Playtime is one of the best ways to encourage independence in young children. Independent play is a great way to support your toddler to develop curiosity and confidence, learn about problem-solving, and foster their abundant creativity and imagination. When kids play solo, they end up using toys or playing outside in nature in ways that we would never think of!
Here is our guide to encouraging independent play for toddlers.
What is Independent Play
At the toddler stage, solo play doesn’t mean you’re not available or present as the parent or caregiver, it means that your child’s play is not directed by you but instead open-ended, allowing your toddler to be in control, make their own decisions, and experience their own fun and its many benefits.
Independent play is a natural stage of development. When children are given a comfortable and safe space to explore and experiment in an activity on their own, without your participation or disruption, magic happens!
The Benefits of Independent Play
Play is an essential part of children’s learning. Independent play allows children to decide how they want to direct their activities and how it feels to decide for themselves, using creativity and problem-solving to reach the outcome they’ve determined.
Some of the benefits of independent play include:
How Long Can Toddlers Play Independently For
How long your child will be able to play on their own depends on their age, along with other factors such as their temperament and personality. Every child is different, and it’s always a good idea to ease into independent play if it’s new for your child.
General guidelines indicate that by age two, children might play alone for up to 30 minutes. At age 3, they might be content to play alone for up to 60 minutes. If your child is new to independent play, start with 5 minutes and extend the time as they begin to get the hang of it.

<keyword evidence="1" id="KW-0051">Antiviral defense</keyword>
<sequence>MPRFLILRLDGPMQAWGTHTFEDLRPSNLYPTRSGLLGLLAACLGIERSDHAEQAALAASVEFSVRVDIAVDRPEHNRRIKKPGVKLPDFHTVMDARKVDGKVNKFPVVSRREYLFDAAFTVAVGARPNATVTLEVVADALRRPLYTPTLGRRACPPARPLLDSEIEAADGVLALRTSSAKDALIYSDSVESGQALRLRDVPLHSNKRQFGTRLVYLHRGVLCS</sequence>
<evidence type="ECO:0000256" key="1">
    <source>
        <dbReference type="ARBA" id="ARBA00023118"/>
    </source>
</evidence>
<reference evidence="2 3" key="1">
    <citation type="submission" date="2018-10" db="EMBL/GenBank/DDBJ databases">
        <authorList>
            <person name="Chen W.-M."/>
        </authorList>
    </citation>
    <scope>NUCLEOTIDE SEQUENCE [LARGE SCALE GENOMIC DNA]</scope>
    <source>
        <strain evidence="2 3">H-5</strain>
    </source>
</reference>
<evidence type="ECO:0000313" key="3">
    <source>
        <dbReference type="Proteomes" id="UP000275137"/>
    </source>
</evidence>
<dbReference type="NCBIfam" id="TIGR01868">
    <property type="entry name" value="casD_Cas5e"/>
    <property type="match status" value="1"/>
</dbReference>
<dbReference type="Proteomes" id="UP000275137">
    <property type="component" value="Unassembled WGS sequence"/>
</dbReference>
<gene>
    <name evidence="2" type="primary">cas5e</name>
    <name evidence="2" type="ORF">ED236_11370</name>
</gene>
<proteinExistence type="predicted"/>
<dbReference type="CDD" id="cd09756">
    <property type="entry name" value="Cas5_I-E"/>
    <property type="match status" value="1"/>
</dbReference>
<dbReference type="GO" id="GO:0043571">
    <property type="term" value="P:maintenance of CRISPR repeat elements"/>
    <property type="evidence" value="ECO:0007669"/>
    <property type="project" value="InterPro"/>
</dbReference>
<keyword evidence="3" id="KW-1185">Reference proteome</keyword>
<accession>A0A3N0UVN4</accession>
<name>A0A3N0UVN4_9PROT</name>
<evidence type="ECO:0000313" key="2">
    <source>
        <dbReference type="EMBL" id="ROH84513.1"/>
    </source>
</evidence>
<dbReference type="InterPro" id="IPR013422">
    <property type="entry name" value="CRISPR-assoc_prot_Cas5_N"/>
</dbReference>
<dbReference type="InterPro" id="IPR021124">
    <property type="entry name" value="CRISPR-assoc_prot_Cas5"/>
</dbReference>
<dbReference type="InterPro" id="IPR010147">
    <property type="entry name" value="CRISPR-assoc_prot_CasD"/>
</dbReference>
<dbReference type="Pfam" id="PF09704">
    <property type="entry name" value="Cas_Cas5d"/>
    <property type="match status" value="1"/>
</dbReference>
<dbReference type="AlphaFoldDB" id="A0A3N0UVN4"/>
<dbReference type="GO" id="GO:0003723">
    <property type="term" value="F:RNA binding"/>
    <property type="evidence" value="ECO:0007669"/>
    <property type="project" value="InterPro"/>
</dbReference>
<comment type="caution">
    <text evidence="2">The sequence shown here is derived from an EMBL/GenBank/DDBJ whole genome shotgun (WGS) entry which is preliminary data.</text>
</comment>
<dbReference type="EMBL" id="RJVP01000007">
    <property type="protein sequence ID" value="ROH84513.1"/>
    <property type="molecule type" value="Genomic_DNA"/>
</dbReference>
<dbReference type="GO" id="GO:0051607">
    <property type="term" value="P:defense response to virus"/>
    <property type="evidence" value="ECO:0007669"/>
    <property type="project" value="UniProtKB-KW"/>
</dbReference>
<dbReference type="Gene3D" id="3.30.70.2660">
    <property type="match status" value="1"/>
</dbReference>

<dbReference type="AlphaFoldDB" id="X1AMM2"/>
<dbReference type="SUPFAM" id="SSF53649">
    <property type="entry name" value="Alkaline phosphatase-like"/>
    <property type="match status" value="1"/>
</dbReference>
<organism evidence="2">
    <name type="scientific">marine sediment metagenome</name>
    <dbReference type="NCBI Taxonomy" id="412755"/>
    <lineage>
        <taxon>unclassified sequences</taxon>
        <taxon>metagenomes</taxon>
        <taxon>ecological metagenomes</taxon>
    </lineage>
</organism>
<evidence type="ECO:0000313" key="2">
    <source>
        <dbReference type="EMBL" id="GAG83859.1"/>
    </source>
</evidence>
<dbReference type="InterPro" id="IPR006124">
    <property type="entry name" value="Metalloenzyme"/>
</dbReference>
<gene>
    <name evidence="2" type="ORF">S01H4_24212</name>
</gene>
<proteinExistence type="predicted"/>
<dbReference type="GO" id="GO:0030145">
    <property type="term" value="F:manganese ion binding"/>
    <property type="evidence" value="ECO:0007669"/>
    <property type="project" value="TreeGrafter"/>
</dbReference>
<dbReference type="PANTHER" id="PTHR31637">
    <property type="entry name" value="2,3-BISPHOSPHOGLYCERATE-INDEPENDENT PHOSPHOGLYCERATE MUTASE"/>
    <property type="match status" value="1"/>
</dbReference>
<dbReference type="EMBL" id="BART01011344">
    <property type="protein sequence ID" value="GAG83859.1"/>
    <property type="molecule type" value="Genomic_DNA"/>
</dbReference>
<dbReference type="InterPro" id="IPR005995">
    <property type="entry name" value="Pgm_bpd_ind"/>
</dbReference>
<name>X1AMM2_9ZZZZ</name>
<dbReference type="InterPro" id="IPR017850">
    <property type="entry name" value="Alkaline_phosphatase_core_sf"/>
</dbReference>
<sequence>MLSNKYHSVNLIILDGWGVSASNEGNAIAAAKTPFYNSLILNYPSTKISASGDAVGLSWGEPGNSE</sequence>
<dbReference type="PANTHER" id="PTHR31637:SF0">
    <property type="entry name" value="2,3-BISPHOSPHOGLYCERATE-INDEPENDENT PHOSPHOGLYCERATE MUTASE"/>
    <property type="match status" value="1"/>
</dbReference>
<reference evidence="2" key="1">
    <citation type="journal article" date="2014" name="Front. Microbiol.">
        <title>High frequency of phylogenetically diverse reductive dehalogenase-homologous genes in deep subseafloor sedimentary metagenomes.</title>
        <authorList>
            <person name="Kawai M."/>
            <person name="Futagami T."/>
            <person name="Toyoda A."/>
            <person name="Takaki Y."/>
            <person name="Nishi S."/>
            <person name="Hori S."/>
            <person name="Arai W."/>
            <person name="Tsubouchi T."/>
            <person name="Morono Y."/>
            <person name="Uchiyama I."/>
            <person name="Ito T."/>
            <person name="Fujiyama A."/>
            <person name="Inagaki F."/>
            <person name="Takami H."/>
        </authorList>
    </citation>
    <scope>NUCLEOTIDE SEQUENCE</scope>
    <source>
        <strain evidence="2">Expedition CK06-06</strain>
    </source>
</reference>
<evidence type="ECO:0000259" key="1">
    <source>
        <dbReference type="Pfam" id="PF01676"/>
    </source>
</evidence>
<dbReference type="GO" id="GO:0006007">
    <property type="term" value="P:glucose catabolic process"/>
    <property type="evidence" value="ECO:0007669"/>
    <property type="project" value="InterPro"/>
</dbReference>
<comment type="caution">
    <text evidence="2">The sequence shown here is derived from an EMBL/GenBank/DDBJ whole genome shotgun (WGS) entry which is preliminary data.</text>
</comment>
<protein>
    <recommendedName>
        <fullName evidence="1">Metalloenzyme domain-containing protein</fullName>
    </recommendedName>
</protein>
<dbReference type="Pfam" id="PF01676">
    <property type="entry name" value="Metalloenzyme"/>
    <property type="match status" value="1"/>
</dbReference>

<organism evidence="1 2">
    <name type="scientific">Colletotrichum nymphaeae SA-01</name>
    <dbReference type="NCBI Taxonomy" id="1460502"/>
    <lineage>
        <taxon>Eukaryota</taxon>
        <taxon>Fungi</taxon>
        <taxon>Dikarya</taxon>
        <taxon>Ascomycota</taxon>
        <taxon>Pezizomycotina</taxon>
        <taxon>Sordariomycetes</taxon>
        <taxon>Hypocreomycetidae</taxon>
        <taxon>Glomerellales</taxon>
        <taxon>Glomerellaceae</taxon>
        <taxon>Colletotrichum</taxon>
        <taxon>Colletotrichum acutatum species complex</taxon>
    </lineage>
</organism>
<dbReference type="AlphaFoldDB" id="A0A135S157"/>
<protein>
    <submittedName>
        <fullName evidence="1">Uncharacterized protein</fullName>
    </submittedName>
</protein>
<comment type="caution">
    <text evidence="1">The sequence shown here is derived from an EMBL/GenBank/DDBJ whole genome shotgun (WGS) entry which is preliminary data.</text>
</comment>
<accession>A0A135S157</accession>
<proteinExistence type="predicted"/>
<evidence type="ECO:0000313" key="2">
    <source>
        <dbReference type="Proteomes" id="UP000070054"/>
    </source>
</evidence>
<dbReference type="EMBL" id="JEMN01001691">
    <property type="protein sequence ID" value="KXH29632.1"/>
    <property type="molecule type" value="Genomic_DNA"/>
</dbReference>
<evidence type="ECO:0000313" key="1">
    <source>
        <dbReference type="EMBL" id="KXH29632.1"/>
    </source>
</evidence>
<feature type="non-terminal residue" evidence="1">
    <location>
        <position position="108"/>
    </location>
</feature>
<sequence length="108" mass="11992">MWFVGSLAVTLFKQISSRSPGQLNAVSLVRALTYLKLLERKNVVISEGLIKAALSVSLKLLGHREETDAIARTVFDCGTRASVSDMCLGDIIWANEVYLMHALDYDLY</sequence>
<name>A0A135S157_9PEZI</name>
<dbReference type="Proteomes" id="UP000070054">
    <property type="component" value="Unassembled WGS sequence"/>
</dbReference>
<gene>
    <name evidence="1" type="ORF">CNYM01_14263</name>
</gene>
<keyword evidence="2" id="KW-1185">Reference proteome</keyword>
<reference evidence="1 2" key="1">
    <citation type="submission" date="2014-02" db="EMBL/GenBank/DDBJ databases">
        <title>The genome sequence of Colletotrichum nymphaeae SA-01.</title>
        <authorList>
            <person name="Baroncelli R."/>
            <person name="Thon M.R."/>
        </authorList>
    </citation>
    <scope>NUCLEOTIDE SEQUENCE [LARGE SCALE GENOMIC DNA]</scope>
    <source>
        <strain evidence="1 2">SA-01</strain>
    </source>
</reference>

Use the Time Timer as you build up a daily habit that becomes part of your child’s routine that they look forward to and enjoy.
5 Tips to Encourage Independent Play
1. Set the stage
If your toddler is new to independent play, start slow. Notice opportunities that allow them to begin solo play while you’re next to them, i.e. when they become absorbed in an activity, let them be rather than immediately joining in.
As you begin to integrate independent play into your daily routine, be sure to make time to be present for playtime with them daily. Giving your child your full attention and presence is also important, and when they know they also get time with you daily, they’ll become more open to solo playtime.
When it’s time for solo play, make it enjoyable. You might say, ”okay, it’s time for your playtime! I’ve set the Time Timer for 5 minutes and I’ll be right over there reading/folding laundry/sending an email. I can’t wait to hear all about your play when you’re done, have fun!”
2. Create a safe play space
Ensure the play space is safe and comfortable, and that they have what they need to get started. It’s also helpful to make sure that the toys available are developmentally appropriate… a little challenge is great, but too challenging and they will become frustrated and need your help—not conducive to independent play!
Then, let them decide what happens and how they want to play! Staying close by where they can see you as your presence will help your little one feel safe and secure while exploring new avenues of play.
3. Try not to interfere
Allow your child to express themselves however they like and control their experience without commenting or interrupting their flow. This allows them to gain confidence in their capabilities and determine what’s next on their own. If they look to you for encouragement, praise their effort rather than any outcome, for example, “I see you’re working hard on that!”.
4. Embrace boredom
Boredom leads to creativity! You can encourage your child to have fun determining what’s next, or you might help them if solo play is new by offering them a choice, for example “would you like to play with your blocks or your rescue vehicles next?”
5. Talk about their experiences
After the Time Timer is up and they’re done playing, engage with your child about their experience. They will likely be very proud of what they’ve done and be thrilled to show you what they created, further encouraging them to play solo in the future.
Ideas for Independent Play
Once your child gets the hang of independent play, the opportunities become endless! To help them get started, here are some toys and activities that tend to be open-ended and have multiple uses to encourage solo playtime:
Play is a natural and vital part of children’s development. We don’t need to teach kids how to play, but we can support them by providing safe spaces to explore and experiment with toys and activities that allow them to be imaginative. Have fun!